Officials ready ordinance on Airbnb businesses ahead of summer tourism season

Officials are readying an ordinance that would regulate Airbnbs in Winters in an effort to cut down on nuisance issues.
Graphic: Winters Express
Graphic: Winters Express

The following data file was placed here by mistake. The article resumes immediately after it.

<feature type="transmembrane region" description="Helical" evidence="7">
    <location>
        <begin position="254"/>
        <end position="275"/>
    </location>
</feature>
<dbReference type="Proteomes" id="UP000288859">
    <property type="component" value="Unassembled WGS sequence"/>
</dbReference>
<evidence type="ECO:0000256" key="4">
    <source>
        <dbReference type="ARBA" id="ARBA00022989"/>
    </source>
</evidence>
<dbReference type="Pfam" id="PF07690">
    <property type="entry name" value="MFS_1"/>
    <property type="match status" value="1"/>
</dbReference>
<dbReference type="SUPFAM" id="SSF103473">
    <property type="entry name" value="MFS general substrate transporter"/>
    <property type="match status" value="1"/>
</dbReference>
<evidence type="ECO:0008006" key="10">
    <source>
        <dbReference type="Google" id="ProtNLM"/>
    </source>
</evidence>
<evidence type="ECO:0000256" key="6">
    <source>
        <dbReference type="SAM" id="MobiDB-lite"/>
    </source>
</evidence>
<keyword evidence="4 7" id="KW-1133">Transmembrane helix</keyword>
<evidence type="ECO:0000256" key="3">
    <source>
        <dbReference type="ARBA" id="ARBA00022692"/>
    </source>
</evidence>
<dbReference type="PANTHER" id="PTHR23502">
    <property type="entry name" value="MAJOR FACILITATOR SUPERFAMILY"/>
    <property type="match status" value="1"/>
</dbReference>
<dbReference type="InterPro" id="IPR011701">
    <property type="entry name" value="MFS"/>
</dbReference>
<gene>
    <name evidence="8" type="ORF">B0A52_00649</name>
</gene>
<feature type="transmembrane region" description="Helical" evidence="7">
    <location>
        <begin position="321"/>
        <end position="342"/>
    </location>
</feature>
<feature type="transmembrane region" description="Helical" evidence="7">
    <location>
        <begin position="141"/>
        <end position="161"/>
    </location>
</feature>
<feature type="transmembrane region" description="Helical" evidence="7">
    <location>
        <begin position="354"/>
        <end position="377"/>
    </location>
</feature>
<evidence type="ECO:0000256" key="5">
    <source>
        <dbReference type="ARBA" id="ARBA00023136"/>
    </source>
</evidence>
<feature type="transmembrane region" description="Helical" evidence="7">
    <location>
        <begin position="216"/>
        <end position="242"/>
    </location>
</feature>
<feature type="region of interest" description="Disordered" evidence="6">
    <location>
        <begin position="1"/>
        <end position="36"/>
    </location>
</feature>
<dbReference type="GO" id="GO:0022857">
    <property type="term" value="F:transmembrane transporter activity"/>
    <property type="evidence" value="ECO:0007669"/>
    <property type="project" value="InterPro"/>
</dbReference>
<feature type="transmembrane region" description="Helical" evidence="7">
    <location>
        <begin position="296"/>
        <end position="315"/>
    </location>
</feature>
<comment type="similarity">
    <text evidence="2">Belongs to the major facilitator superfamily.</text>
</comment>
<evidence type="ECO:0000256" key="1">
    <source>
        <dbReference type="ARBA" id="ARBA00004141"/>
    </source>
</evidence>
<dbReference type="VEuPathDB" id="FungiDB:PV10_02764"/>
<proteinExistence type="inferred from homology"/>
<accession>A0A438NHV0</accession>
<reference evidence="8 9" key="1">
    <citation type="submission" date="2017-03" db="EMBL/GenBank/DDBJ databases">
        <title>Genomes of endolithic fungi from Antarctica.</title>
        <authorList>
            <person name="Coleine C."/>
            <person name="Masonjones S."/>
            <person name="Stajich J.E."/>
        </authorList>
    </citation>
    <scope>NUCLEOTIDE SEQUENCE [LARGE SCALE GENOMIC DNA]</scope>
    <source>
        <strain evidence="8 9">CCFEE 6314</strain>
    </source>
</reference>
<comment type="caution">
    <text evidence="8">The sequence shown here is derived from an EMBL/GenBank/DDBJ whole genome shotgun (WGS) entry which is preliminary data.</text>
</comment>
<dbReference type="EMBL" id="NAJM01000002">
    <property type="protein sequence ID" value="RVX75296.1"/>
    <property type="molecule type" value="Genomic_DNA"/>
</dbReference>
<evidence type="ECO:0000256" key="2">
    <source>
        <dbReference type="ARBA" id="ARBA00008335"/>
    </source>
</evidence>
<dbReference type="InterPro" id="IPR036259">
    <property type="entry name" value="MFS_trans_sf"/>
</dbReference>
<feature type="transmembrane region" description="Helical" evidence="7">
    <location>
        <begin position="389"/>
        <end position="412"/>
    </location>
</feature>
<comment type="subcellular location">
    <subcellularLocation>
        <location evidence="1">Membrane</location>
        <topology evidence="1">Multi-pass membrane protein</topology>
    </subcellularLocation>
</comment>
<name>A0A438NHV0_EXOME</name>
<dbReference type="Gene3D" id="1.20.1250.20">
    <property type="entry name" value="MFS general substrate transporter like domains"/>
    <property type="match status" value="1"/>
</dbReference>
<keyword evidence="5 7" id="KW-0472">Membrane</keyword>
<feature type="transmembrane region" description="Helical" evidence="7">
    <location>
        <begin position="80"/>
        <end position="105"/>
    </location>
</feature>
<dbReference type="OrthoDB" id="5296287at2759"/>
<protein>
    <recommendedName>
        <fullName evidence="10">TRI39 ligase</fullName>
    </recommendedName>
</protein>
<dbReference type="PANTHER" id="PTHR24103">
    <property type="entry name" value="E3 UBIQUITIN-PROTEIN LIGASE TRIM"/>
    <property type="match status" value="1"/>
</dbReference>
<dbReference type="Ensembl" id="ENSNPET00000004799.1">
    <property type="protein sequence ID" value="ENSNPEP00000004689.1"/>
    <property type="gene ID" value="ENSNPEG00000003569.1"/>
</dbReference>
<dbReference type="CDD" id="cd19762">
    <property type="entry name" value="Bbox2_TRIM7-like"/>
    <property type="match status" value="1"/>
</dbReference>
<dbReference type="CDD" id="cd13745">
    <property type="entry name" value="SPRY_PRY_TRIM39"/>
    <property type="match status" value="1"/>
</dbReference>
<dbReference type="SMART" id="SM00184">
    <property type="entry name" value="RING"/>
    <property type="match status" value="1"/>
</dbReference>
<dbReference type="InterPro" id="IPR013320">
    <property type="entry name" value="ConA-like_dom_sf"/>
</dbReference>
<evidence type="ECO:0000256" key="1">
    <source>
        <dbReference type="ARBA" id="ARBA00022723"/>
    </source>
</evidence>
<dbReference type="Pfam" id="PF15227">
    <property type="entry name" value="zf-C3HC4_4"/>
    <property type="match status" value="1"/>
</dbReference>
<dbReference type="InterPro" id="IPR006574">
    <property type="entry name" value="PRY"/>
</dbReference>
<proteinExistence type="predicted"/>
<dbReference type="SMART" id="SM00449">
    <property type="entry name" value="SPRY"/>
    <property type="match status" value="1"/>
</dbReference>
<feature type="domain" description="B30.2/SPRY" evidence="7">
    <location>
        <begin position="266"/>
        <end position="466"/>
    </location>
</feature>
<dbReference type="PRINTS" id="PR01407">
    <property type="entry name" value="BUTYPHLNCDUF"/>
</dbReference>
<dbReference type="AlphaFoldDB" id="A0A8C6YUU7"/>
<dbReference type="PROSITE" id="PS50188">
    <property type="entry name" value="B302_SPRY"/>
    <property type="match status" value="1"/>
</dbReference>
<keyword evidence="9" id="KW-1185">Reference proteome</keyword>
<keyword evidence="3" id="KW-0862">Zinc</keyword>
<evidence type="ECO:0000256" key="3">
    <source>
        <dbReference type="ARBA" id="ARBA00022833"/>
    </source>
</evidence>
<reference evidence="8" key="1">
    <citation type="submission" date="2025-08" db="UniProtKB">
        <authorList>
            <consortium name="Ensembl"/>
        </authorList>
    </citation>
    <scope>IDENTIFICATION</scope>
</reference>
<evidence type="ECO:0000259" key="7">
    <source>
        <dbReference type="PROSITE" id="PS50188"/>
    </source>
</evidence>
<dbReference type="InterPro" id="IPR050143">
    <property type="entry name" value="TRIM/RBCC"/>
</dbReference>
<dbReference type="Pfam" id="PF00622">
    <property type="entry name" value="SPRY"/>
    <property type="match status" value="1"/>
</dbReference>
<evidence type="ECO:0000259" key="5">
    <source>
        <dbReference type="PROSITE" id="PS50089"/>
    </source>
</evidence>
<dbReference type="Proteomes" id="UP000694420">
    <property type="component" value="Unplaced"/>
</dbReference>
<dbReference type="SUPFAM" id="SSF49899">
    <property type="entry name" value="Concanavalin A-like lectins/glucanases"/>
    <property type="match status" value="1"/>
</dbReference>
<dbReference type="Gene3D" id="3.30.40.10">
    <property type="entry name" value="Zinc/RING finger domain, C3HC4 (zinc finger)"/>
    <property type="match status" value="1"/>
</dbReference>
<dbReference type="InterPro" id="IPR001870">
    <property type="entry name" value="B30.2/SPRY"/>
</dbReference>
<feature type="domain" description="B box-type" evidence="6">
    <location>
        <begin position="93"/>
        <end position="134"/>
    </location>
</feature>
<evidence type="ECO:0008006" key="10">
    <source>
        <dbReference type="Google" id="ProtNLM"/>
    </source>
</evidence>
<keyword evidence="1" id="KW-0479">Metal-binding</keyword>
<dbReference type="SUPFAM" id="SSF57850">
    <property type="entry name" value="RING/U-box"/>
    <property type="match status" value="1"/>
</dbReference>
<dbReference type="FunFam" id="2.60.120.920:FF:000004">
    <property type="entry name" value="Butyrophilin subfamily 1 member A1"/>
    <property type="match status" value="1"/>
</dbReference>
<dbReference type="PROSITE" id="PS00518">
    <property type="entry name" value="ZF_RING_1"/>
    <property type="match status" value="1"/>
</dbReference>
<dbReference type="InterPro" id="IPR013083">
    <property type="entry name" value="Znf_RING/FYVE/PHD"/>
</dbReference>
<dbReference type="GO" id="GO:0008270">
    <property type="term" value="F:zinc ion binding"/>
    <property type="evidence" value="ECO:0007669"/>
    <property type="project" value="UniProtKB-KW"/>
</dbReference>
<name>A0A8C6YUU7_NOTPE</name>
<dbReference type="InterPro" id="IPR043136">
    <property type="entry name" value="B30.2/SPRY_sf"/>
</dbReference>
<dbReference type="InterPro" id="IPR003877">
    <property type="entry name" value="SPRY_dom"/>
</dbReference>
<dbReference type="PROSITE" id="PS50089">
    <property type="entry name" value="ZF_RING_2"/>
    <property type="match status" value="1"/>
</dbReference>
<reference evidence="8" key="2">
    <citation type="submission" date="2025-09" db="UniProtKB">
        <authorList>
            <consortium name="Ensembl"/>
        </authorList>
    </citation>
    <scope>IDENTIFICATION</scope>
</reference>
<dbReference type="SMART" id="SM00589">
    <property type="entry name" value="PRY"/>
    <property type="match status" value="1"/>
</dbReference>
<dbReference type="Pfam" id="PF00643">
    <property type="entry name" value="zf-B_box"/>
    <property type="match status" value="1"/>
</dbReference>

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Airbnb operators and other short-term vacation rental home businesses to obtain both a license and conditional use permit in order to operate in Winters. Plans to regulate the dozen or so short-term vacation rental businesses operating have been in the works for nearly a year now after a city intern and other officials were tasked with finding a solution to what some call noise problems and other general nuisances from guests staying at Airbnbs and other homes in the city. Several strategy session meetings have been held on the subject, including one last week during the regularly-scheduled planning commission meeting in which a close-to-finalized draft of the proposed ordinance was reviewed and discussed. The proposal would categorize short-term vacation rentals into two groups: Hosted accommodations — homes where the property owner lives and sleeps when guests are staying — and non-hosted accommodations where the property owner is largely absent. Both would be subject to a home inspection to ensure the business operates within safety regulations and other codes and both would be required to pay transient occupancy tax, or TOT, once city officials give a potential short-term vacation rental the green light. But before approval is given, potential short-term rental operators would have to go through a permitting process — and that’s where things start to change: A business looking to operate a hosted accommodation could get instant approval from the city planner, while those looking to operate a non-hosted business would be required to get approval from the city’s planning commission. That extra step for prospective non-hosted business owners could mean spending hundreds of dollars more — more than $1,800, according to one city official — in order to secure a business license and conditional use permit to operate because the cost of seeking approval from the planning commission would be passed on to the applicant. City officials justified the extra step by saying non-hosted short-term rental units currently operating in the city have drawn complaints from other residents and even some planning commission members themselves over noise, parking and other nuisances associated with non-residential guests. “Two of us have experienced the impact of no regulation on [short term rental homes],” Planning Commission Chairman Paul Myer said at a study session in January. When asked by another member if the city had any data to support claims of a significant problem with certain problematic short-term vacation units operating in Winters, City Manager John Donlevy said analysis on the dozen or so short-term rental businesses in Winters had not been done, but that he would find out from the police department how many calls have come in regarding noise and other problems. “I’ll see how many calls we have on the two locations because I know it’s a number,” Donlevy said at the meeting. That number turned out to be four, according to data obtained by the Express from the Winters Police Department. Two police calls related to party disturbances while one dealt with an unspecified animal control issue involving noise, the data showed. Officials acknowledged at last Tuesday’s meeting the number of phone calls for police assistance was relatively low, but said it may be indicative of the neighborly atmosphere that lends itself to Winters where residents try to work out issues in a constructive manner without getting the police involved. In other instances, officials said, residents may simply feel that the police aren’t capable of dealing with the problem. “I think some people, a lot of people, just put up with stuff,” Commission Member Patrick Riley said. “I don’t like putting up with stuff.” One way to not have to put up with that stuff anymore is to pass an ordinance: If short-term rental owners don’t follow noise and safety ordinances among other local laws, officials can effectively shut down the operation by pulling their use permit, business license or both. Those who continue to operate without a license or permit could be hit with a $500 fine that increases to a $1,000-a-day penalty, the draft ordinance said. But the ordinance still has some issues to work out, including concerns over specific safety initiatives and parking regulations that came up at the study session. Those issues are going to have to be worked through quickly because some planning commission members and other city officials want to see an ordinance passed by both the planning commission and the city council before summer hits. “A concern would be that the summer is prime-time for these short-term rentals, and for the parties and the issues,” Myer said. To delay the issue would mean the city council would not vote to approve the ordinance until after the Independence Day holiday, assuming they had no questions or issues of their own. That deadline appears largely based on the commission’s own anecdotal evidence regarding how problematic just two of the dozen short-term rental businesses have been over the last year: The data obtained by the police department showed three of the four calls for law enforcement assistance were placed in non-summer months. Still, officials are forging ahead with what they believe will be a solution to their problem: A finalized version of the ordinance is expected to be reviewed at the planning commission’s next meeting scheduled for April 24.]]>

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